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Finding Common Ground in a Foreign Land: A Treatise on the Universal Power of Music

Updated: Jun 4



I needed a haircut, or at least my wife Lauren thought I did. You know how it is, guys. At a certain age, you don't exactly give up but you don't look in the mirror nearly as much as you did in your 20s and 30s and 40s, so you don't really know when you need a haircut. But she does because she has to look at you. And so, I deferred to Lauren's request. She booked an appointment for me on a Friday afternoon at a place I had never been to before in the heart of upscale West Hartford Center. I had already run the gamut of places in West Hartford -- super expensive unisex hair salon that serves coffee or wine to customers; reasonably-priced but refined men's barbershop in the vicinity where they'll pour you a glass of single malt scotch neat, if you like; cheaply priced old school Italian barbershop where the former hippie proprietor sports a grey ponytail, has photographs of himself and his girlfriend at Woodstock back in 1969, and has posters of The Sopranos, The Godfather, Goodfellas and Frank Sinatra plastered all over the four walls of his tiny shop. I even went to a low-budget quicky Supercuts and was actually quite satisfied with my haircut there. But Lauren wasn't pleased with that cut or any of the others, so she booked me an appointment at this new place after reading glowing reviews online. "You can keep it long in the back," she assured me as she dropped me off at this establishment on her way to Whole Foods. "Just tell him you want it neat and cleaned up." Considering that I now possess fewer hairs on top of my head than Popeye or Homer Simpson, this meant mostly trimming the sides and the back. Just a routine clean up.


Upon entering, I sensed from this cluttered emporium of vintage DC Comics posters, vintage Pez dispensers still encased in their plastic bubble containers, various bobble head dolls and an odd assortment of paraphernalia and kitsch, that I was smack dab in the middle of some arrested development Pee Wee's Playhouse type scenario. Harmless enough, I thought, if a tad obsessive. But when I spied the poster of Donald Trump pictured on a $1,000 bill, another poster of Hilary Clinton behind bars and a copy of "Donald J. Trump: A Story of Triumph in Photographs," I knew I was in the wrong place. The barbershop owner and his rough-hewn friend just hanging out that afternoon both looked like they might've been among the insurrectionists that scaled the walls of the U.S. Capitol building on Jan. 6, 2021. Definitely Oath Keepers material. The kicker, though, was when the hefty haircutter directed me to sit in an empty barber chair, then draped me with an American flag barber's cape. My unkempt head was now peeking out from a snug-fitting red, white and blue tarp teeming with stars and bars. I didn't even know such places existed in West Hartford Center, a supposed bastion of bleeding heart liberalism.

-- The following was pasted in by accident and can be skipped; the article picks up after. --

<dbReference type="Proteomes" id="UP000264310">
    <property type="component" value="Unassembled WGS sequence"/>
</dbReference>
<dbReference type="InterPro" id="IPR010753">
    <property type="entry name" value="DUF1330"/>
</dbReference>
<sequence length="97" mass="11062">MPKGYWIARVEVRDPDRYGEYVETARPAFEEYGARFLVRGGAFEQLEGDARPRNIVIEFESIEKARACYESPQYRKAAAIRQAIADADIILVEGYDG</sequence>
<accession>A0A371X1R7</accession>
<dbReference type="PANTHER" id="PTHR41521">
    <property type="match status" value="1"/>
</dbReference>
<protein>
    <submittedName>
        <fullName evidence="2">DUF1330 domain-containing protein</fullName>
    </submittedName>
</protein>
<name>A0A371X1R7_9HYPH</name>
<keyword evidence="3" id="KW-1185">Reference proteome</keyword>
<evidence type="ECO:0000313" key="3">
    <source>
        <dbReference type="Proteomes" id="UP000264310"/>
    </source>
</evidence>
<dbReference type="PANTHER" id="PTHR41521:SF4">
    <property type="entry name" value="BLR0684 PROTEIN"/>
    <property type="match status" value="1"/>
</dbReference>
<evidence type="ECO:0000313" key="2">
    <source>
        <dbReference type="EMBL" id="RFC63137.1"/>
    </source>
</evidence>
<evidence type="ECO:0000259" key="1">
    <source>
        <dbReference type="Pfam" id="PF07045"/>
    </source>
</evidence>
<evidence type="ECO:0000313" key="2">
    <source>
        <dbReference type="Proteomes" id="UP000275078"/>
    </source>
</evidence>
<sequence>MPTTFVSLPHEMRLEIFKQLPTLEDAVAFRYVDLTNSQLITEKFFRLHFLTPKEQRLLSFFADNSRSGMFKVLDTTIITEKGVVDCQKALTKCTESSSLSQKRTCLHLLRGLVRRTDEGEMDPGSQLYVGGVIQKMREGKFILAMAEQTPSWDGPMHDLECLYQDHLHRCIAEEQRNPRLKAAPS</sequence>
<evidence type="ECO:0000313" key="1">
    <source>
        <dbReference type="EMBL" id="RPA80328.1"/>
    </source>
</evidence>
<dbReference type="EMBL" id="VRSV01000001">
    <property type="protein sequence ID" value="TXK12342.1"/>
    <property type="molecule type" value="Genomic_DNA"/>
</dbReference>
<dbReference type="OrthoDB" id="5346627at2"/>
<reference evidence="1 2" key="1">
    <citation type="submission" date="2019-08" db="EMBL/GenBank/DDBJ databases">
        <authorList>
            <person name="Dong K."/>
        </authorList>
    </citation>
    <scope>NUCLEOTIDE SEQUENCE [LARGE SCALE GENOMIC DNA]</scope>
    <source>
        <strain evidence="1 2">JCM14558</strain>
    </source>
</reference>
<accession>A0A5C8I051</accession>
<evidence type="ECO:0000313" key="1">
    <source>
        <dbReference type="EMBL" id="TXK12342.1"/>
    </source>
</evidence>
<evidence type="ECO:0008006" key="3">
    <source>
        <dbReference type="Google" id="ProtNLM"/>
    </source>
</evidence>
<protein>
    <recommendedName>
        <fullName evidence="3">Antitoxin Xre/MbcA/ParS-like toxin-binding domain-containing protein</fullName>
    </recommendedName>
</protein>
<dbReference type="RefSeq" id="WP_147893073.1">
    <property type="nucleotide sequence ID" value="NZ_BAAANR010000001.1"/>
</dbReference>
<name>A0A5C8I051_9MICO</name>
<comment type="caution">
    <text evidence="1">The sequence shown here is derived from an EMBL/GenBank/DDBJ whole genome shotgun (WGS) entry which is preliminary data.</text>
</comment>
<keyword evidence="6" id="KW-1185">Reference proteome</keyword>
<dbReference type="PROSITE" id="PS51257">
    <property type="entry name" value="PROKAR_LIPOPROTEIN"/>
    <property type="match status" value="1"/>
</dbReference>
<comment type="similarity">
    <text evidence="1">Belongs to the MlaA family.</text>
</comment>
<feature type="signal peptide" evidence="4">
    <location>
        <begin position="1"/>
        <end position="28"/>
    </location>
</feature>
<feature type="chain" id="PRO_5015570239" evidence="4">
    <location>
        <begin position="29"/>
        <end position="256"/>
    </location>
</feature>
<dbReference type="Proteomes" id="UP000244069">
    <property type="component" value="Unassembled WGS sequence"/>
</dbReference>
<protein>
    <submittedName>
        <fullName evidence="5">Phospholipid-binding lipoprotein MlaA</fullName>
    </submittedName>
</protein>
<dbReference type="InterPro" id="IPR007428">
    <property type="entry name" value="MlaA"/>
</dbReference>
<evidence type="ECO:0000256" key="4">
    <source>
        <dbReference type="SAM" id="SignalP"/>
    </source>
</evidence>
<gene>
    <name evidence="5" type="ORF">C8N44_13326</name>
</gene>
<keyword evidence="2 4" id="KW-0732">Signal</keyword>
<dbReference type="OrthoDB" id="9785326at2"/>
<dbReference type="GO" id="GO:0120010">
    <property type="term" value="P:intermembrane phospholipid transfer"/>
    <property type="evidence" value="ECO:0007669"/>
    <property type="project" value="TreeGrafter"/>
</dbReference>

Now I'm freaking out, fantasizing that these Oath Keepers will somehow find out that I not only voted for Joe Biden but that I also pray nightly for Donald Trump's imminent jailing so that he can't run for president in 2024. And I'm suddenly imagining myself as the Adam Driver character in Spike Lee's Blackkklansman, infiltrating the bowels of enemy headquarters. In the midst of this paranoid inner dialogue, the haircutter says to me, "So what do you do for a living?" Neutral enough question, so I tell him: "I'm a writer. I write stories and do interviews for music magazines. Mostly jazz and blues. I stopped writing about rock when I stopped relating to it, maybe 30 years ago or more." And his face lights up: "Oh really?! That's interesting. And I know what you mean about not being able to relate to today's rock, not after growing up with the great bands we had in the '60s and '70s."


We're finding common ground here. And then he takes me completely by surprise: "You know what jazz artist I really love?" he says. "Ella Fitzgerald! She was so incredible. Such a beautiful voice. Man, could she sing." Now he's right in my wheelhouse. "Yeah, I saw her perform twice growing up in Milwaukee," I tell him. "Once was with an orchestra and another time she played duets with the great guitarist Joe Pass." And he goes, "Wow! You're so lucky to have seen her! Man, I wish that I could've seen Ella in concert. Wow!"



By now, any thoughts of politics or Donald Trump or the Oath Keepers have faded into a lively discussion of music. "I don't like country music," he continues. "Too boring. But I just discovered that I love bluegrass, especially banjo music." Seeing more common ground, I offer, "Yeah, I had a bluegrass phase in the mid '70s. I would follow Earl Scruggs around to concerts wherever he played around Milwaukee. Also the Nitty Gritty Dirt Band." And then I said, "You ever hear Steve Martin play the banjo?" At that point, his dangerous-looking pal seated by the cash register chimes in, "Oh yeah! He can PLAY!"



And now we're just three guys -- two potential Oath Keepers and one overly-educated jazz-loving snowflake lib that they would probably love to own (or hang) -- talking about music we love. As I left his shop, I shook the haircutter's hand and said, "Don't forget to check out Steve Martin!" His pal reiterated, "Yep, that guy is a helluva banjo player." I left feeling heartened that music can be a bridge to understanding, as Sun Ra once said. And that Oath Keeper dude gave me one helluva nice haircut to boot!



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